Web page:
Last September [Editor's note: September 2022], at the beginning of my fifth year, I asked to take classes remotely. My health condition had deteriorated again. Unfortunately, the university denied this option to me. The motivation? "If we make you do it, then we will have to make everyone do it". It seems an unreasonable reasoning in my opinion, because I am in a wheelchair and feed myself through a nasogastric tube. This is not the condition of 'all' students.
After the last craniocervical fusion surgery in November 2021, I was fine for a few months, but then the symptoms returned. Once more, I can't walk, I can't eat, and I'm in pain. I will have to undergo surgery again in the hope that it will improve my condition for a longer period of time. At university, I have asked for a temporary permission to attend classes online - for a reason that I believe is justified. I did not ask to be exempted from practical training, which I can catch up with when I am better.
I will have another surgery, and the craniocervical fusion will probably have to be moved down; I am confident that I will get better. From September until today, the university has not changed its mind. That's why we took the matter to court and are now waiting for a decision from the judge.
esanum: And in the meantime?
Chiara: In the meantime, I attend classes, with many difficulties. I live in Caltanissetta, the university is in Enna. Every day I travel forty minutes by car. Theoretically, I should rest so as not to strain my spine. Nevertheless, I go to class, at great sacrifice and without being able to manage the tube feeding as I should, because I am not at home but in class.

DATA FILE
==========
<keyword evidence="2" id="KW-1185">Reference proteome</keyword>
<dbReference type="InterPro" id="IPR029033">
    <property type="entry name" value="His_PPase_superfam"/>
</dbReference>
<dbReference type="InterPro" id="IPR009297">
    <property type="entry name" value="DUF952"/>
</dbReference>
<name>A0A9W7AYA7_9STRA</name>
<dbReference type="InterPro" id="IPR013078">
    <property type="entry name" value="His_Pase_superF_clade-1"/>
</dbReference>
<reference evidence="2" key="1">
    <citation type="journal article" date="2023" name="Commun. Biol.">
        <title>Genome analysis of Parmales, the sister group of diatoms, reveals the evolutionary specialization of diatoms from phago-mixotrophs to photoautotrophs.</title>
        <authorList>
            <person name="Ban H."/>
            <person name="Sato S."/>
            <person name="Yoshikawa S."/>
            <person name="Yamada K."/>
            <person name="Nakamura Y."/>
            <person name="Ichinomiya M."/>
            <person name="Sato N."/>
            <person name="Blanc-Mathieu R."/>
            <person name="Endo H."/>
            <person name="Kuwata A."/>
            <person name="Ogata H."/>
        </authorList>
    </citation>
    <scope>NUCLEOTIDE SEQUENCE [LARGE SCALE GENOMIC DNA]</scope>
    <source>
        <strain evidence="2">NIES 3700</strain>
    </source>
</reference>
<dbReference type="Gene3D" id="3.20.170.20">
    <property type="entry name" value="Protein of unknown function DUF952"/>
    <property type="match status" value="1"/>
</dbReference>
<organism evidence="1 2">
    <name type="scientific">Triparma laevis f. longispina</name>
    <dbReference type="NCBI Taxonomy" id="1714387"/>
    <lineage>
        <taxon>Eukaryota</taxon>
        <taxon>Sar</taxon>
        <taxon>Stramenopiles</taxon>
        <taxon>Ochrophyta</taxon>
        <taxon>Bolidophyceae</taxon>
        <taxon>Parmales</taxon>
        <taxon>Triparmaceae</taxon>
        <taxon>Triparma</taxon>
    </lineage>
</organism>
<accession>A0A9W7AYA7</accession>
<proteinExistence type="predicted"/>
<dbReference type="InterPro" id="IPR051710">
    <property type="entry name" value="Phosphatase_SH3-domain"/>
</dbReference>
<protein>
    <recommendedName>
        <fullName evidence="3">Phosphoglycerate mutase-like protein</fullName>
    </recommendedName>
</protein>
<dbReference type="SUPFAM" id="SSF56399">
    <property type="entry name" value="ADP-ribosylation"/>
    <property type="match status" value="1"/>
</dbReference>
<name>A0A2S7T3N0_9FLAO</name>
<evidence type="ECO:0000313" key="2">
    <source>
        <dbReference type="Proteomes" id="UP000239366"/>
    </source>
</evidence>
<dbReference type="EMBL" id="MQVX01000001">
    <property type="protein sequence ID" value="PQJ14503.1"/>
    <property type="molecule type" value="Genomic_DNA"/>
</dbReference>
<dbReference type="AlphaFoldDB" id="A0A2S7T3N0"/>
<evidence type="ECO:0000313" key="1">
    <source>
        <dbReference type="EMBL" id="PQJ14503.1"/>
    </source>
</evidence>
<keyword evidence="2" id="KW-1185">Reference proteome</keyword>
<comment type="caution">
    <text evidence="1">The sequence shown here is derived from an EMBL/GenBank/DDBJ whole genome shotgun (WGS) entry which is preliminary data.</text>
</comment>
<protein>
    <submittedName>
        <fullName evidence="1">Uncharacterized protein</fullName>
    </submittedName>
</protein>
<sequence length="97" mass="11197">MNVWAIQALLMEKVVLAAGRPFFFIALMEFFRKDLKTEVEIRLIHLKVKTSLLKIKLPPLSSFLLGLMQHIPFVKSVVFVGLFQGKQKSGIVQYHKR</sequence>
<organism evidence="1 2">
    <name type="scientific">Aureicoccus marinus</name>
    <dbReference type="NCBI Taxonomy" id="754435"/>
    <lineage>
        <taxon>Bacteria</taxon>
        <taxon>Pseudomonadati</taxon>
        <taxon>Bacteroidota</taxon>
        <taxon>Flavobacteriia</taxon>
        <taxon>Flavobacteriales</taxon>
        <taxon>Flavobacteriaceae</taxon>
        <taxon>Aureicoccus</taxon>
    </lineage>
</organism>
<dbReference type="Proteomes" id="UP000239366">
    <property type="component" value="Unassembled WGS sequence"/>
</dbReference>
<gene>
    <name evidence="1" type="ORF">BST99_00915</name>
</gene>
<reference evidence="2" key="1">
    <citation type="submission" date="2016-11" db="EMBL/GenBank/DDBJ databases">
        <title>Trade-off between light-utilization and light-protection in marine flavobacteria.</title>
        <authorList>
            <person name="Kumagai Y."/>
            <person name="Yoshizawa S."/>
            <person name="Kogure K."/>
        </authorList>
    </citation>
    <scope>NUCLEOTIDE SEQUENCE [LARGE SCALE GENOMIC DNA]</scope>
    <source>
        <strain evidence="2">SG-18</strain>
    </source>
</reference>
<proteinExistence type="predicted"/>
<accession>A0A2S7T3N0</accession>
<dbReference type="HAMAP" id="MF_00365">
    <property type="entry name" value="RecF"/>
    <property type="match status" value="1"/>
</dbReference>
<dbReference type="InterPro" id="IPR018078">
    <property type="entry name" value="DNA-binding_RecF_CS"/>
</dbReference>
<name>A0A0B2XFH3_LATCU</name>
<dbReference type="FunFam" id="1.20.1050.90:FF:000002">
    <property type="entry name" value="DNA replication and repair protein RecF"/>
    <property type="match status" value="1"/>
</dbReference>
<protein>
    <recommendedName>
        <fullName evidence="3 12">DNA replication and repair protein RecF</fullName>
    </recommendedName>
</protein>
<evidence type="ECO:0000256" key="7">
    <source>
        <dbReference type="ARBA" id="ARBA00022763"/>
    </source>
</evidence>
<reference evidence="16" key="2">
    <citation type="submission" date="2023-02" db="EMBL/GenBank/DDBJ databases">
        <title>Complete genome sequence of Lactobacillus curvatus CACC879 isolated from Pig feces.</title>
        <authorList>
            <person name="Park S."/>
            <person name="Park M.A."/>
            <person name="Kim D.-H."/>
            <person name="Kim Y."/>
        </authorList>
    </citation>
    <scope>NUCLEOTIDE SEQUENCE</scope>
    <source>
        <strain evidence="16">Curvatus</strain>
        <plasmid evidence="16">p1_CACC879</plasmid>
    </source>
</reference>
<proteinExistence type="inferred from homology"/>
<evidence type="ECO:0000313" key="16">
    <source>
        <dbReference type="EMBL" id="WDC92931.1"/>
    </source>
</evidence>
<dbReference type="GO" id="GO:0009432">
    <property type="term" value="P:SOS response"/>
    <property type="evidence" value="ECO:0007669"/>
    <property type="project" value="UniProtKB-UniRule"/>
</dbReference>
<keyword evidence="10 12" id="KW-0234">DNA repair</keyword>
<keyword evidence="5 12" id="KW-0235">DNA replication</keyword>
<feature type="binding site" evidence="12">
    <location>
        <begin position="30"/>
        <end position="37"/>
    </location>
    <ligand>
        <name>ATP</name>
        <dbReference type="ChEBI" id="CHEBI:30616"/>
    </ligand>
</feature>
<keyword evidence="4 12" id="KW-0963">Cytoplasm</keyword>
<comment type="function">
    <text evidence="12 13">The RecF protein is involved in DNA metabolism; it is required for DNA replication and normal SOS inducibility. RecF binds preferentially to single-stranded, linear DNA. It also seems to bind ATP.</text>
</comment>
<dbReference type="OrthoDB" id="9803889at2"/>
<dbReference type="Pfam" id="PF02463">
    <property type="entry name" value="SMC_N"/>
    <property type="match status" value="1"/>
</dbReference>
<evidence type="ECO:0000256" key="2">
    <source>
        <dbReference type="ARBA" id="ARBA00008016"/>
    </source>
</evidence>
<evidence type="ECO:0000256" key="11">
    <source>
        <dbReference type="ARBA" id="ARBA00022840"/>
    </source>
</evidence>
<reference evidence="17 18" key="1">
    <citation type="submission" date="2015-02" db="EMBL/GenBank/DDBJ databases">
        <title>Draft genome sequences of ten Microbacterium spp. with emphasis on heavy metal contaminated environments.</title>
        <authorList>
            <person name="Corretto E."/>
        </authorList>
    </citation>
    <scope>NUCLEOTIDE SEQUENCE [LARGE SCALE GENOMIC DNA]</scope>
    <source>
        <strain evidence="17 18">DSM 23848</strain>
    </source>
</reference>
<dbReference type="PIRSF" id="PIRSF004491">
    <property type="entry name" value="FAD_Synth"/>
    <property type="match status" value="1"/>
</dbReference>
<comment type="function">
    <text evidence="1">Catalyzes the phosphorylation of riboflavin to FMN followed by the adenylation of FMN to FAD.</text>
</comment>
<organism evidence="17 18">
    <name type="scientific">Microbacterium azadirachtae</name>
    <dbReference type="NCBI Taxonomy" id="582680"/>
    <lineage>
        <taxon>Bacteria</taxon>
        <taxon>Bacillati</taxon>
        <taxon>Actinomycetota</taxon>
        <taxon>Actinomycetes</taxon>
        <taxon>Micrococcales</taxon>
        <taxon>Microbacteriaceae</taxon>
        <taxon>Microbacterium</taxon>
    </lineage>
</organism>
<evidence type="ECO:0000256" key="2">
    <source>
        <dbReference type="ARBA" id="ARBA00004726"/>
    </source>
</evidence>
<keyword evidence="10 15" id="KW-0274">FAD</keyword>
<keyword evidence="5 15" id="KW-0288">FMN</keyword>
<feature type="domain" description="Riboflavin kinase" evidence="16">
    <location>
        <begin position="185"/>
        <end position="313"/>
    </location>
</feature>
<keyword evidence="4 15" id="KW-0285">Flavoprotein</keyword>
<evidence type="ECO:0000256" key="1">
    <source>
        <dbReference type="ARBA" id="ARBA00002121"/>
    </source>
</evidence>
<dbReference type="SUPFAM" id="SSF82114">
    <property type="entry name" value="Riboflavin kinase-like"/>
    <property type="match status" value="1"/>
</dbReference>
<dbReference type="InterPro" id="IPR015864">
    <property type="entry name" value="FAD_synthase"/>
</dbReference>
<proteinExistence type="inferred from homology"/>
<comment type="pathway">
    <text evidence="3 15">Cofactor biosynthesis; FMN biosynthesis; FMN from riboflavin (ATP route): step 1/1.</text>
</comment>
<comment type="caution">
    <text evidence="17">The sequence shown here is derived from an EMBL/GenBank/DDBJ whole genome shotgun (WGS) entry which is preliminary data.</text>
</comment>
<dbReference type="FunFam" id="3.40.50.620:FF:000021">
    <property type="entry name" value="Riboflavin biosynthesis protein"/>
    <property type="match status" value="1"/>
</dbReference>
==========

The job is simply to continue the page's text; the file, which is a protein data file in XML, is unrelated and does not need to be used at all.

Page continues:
This is a big sacrifice not only for me, but also for my parents who drive me and pick me up every day. They have a job, a family, many problems, they too have to overcome obstacles that would make no sense in a just world. I have no alternative because there is no public transport that is suitable for my circumstances and would allow me to move around independently. They don't exist and no one thinks of creating them. I try to reciprocate my parents' effort by struggling, by doing my best. Unfortunately, not only is this not easy, but this condition threatens to jeopardise my medical condition.